Dog photo eye diseases

Progressive Retinal Atrophy (PRA) is an eye disease of the dog, first described in 1907, in which the retina dies. Over time, PRA has been reported in several breeds of dogs. Is combated by various breeding strategies.

In Germany, in 2010, the club registered for the first time a single Gordon Setter who had PRA. Since the beginning of 2011, a DNA test has been available for the Gordon Setter breed that identifies a mutation in the genetic material (rcd4) that can trigger PRA.

This DNA test enables the breeders of the GSCD to plan the mating of parents in such a way that no Gordon Setter offspring can develop PRA (based on the rcd4 mutation).

What is PRA?

Progressive retinal atrophy (PRA) is a disease of the eye in which there is progressive death of the entire retina. The disease is hereditary, affects different breeds of dogs, is not treatable or curable and leads to total blindness of the affected animal.

dog photo eye disease

The retina is a multi-layered structure in the back of the eye that uses photoreceptor cells (rods and cones) to convert light focused through the lens of the eye into electrical nerve signals in a series of chemical reactions. These signals are transmitted from the optic nerve to the brain. There converted to a perceptible image.

If the dog suffers from PRA, the rod cells first lose their normal function, which leads to progressive night blindness and loss of adaptation of vision to twilight. As the disease progresses, the cone cells, which are responsible for processing daylight, are destroyed and the affected dog becomes totally blind.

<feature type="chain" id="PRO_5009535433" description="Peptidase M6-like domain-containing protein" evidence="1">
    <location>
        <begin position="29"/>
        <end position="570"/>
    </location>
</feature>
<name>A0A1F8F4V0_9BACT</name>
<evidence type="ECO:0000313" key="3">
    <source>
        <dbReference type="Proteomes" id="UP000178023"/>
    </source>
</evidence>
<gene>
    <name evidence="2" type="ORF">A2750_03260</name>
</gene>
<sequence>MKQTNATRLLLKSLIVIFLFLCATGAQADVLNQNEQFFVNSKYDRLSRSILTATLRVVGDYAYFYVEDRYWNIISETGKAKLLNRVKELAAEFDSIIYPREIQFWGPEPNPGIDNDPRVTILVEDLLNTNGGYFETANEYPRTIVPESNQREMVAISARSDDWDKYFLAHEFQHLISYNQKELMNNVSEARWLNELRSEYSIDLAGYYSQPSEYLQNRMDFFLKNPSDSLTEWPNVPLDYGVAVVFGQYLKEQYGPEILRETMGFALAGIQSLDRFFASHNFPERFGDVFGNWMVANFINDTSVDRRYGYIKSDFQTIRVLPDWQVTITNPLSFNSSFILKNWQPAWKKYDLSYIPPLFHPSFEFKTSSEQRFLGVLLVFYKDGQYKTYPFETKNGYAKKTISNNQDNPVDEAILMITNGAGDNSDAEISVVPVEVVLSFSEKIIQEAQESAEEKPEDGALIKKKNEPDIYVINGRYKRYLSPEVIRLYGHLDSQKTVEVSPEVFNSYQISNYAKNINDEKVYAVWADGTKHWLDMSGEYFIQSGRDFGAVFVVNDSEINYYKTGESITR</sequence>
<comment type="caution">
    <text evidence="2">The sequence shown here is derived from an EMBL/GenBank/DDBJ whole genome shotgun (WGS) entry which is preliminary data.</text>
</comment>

Clinical symptoms of the disease can appear already in the early youth of a dog. The owner first notices that the dog behaves normally in familiar surroundings, but walks more cautiously in unfamiliar surroundings and in darkness. In the further course the dog behaves more and more uncertainly and cautiously, whose cause lies in the worsened day vision. Noticeable are dilated pupils, which react badly or not at all to incident light. Often the lens of the eye becomes cloudy and opaque (cataract), which accelerates the blindness and complicates its course. The eyes are not painful.

Dog photo eye diseases

The clinical diagnosis of PRA in dogs is made by a veterinary eye examination. The retina is examined with an ophthalmoscope (ophthalmological instrument) and shows typical changes. The diagnosis can be supported by an electroretinogram (ERG). Here electrical currents emanating from the retina are measured. This examination is performed under anesthesia. Should be done by specialized veterinarians.

Since PRA is neither curable nor treatable, but hereditary, it is important to identify those dogs that carry the predisposition for PRA in their genetic makeup. These dogs are u.U. do not have the disease themselves, but pass on PRA-causing genes to their offspring.

Commercial DNA tests are now available for many breeds of dogs. They determine from cellular material whether the dog carries PRA genes or is free. For the Gordon Setter exists since March 2011 in England a detection test, which makes it possible to identify Gordon Setters, which carry the genetic mutation (rcd4) and which cause a form of PRA.

Inheritance PRA

Progressive Retinal Atrophy (PRA) is mostly inherited autosomal recessive.

Autosomal means that this eye disease can be inherited from a female as well as from a male to the offspring. Recessive means that a dog carries the information for the disease PRA in its genetic material, but does not suffer from it. .

DNA test

Carrying out DNA test
Please have the veterinarian of your choice take a sample (EDTA blood or mucosal swab) of your Gordon Setter. Present the following forms and the dog's pedigree to the vet:

Examination order LABOKLIN PRA form of the GSCD

The material will then be examined at the LABOKLIN laboratory in Bad Kissingen, Germany. As soon as the test result is available, it will be sent to you.

Please send the original PRA form of the GSCD, signed by the veterinarian, to the board member for breeding. As soon as you receive the result of your dog from the laboratory, please send a copy of it to the member of the board for breeding of the GSCD.

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